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24.02.2006 General News

Incubator Babies In 'Hell' ...

By Public Agenda
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...AT HOSPITAL 'ZONGO' More than 40 children who were delivered prematurely and had to stay in incubators at the Neo-Natal Intensive Care Unit (NICU) of the Korle-Bu Hospital have been dumped at a place popularly called 'Zongo'. The reason is that they would not be released unless their parents or philanthropists are able to settle the cost of incubation and delivery.

The children, aged one to two months are locked up at a compartment of the intensive care unit, popularly referred to as 'Zongo,' by their mothers and 'spread' on student mattresses. They lie there wailing day after day, while waiting for divine intervention.

'Zongo,' is behind the main intensive care unit, between a resting room and a 'temporal mortuary' where dead babies are kept, waiting to be transferred to the main mortuary or for burial.

The nursing mothers who named the place 'Zongo' did so out of anger and frustration. They are not happy that their children are being kept at a place, “so close to a 'mortuary' and a toilet room,” and that once the babies are posted to 'zongo', “no nurse is assigned to take care of them.”

The Second Matron In-Charge of the unit, Principal Nursing Officer (PNO) Lily Baiden admits the accusation of lack of proper care for the babies, but explains that “because of inadequate staffing,” they are unable to give the babies the utmost care.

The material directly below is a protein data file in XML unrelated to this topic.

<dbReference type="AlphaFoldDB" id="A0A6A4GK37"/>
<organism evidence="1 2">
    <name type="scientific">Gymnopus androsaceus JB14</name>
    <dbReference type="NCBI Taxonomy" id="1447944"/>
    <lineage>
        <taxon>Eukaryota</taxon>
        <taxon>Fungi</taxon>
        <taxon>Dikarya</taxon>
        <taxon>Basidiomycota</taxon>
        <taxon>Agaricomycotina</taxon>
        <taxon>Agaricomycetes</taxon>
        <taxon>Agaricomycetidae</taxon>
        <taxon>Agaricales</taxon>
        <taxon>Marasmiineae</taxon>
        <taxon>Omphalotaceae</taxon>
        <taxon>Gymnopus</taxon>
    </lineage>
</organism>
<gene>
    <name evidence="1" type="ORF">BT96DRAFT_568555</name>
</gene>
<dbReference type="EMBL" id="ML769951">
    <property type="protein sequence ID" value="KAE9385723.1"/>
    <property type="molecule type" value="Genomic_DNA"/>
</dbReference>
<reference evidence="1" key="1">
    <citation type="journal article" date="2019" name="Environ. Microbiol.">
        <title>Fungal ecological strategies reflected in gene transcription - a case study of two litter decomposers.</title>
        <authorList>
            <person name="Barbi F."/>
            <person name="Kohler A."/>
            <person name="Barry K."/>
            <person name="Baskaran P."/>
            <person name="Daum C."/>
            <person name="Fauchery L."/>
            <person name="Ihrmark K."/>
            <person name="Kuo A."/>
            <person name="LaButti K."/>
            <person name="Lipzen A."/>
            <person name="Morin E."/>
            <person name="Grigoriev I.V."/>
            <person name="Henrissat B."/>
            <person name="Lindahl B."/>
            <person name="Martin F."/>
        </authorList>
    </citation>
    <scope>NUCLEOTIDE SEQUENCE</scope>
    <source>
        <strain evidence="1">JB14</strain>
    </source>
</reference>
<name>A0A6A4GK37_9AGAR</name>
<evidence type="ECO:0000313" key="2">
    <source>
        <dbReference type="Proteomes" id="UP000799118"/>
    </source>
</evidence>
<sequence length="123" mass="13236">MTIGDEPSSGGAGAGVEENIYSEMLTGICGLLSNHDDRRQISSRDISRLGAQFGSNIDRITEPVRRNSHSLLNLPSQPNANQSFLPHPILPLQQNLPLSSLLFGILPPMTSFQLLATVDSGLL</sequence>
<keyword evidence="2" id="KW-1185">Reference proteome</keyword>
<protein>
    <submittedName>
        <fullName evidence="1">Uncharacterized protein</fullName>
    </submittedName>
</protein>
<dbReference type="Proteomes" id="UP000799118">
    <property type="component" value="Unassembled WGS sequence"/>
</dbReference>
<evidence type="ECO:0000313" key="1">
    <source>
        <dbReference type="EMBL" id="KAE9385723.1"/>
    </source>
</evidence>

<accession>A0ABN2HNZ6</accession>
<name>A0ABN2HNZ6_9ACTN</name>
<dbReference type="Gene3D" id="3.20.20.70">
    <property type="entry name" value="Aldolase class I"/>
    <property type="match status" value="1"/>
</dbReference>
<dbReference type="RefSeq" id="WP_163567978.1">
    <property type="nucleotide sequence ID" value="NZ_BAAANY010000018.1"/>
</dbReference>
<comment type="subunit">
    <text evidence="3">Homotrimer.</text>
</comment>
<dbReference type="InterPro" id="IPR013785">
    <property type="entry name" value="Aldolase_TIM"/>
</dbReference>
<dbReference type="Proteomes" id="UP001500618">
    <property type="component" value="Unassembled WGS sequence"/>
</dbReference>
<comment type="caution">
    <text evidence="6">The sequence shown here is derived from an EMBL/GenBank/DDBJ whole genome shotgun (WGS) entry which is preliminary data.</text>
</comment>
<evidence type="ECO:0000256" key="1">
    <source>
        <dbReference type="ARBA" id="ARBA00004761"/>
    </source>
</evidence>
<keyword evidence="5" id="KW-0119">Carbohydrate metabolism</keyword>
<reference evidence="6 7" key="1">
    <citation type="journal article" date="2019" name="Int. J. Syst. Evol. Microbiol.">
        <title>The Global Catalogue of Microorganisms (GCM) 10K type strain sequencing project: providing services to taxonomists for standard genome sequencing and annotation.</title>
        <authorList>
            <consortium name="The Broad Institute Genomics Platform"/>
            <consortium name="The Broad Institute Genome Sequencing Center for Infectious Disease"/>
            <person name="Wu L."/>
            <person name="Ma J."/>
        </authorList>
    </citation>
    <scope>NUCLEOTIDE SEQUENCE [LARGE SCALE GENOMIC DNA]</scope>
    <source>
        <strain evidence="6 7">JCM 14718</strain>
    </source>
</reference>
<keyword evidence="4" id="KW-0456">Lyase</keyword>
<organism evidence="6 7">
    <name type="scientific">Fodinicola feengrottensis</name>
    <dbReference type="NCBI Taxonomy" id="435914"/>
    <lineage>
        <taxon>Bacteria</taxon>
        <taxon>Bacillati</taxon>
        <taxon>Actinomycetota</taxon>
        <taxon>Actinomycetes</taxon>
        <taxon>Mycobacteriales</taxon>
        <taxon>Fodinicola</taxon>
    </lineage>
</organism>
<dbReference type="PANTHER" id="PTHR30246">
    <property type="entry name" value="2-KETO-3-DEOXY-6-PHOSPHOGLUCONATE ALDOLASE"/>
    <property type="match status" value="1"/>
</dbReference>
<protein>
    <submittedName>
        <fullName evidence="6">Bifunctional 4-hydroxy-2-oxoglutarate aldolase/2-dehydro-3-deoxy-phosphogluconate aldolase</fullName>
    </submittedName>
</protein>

She said the place was originally reserved as a waiting room for mothers of the babies who are delivered prematurely to learn how to handle such babies before they are discharged. She describes the area rather as a 'kangaroo mothers care unit' because, as she explained, the mothers are taught to carry the incubator babies like kangaroos.

“Ideally, we should have had one nurse to a baby, or at maximum, a nurse to four babies. But as at now, we have only 28 nurses on a 24-hour shift, taking care of over 88 babies. That works out to one nurse to 22 babies. Therefore, those who have been discharged usually do not receive the necessary attention as their mothers would wish. It is therefore not the making of anybody that they are not being properly catered for,” Lily Baiden explained. When Public Agenda visited the unit, 36 of the detained babies were placed side-by-side on pieces of student mattresses.

The 40 children are said to owe the hospital over ¢200 million for sleeping in the incubators for about two to three weeks. According to the nursing mothers, it costs between ¢300,000.00 and ¢500,000.00 per day to have one's child kept in an incubator. Thus, depending on the number of days one's baby spends in an incubator, the final cost could be as huge as ¢4 million to ¢10 million. And this was confirmed by the hospital authorities.

The nursing mothers however suspect that the NICU centre is a private business of “some powerful officers and doctors of the hospital” who are hiding under the cloak of the Child Health Department to charge them exorbitant fees. Some of the women suspect that in order to get more money from the incubators, the nurses and doctors use the slightest excuse to induce more women to give birth prematurely and keep the babies in the incubators.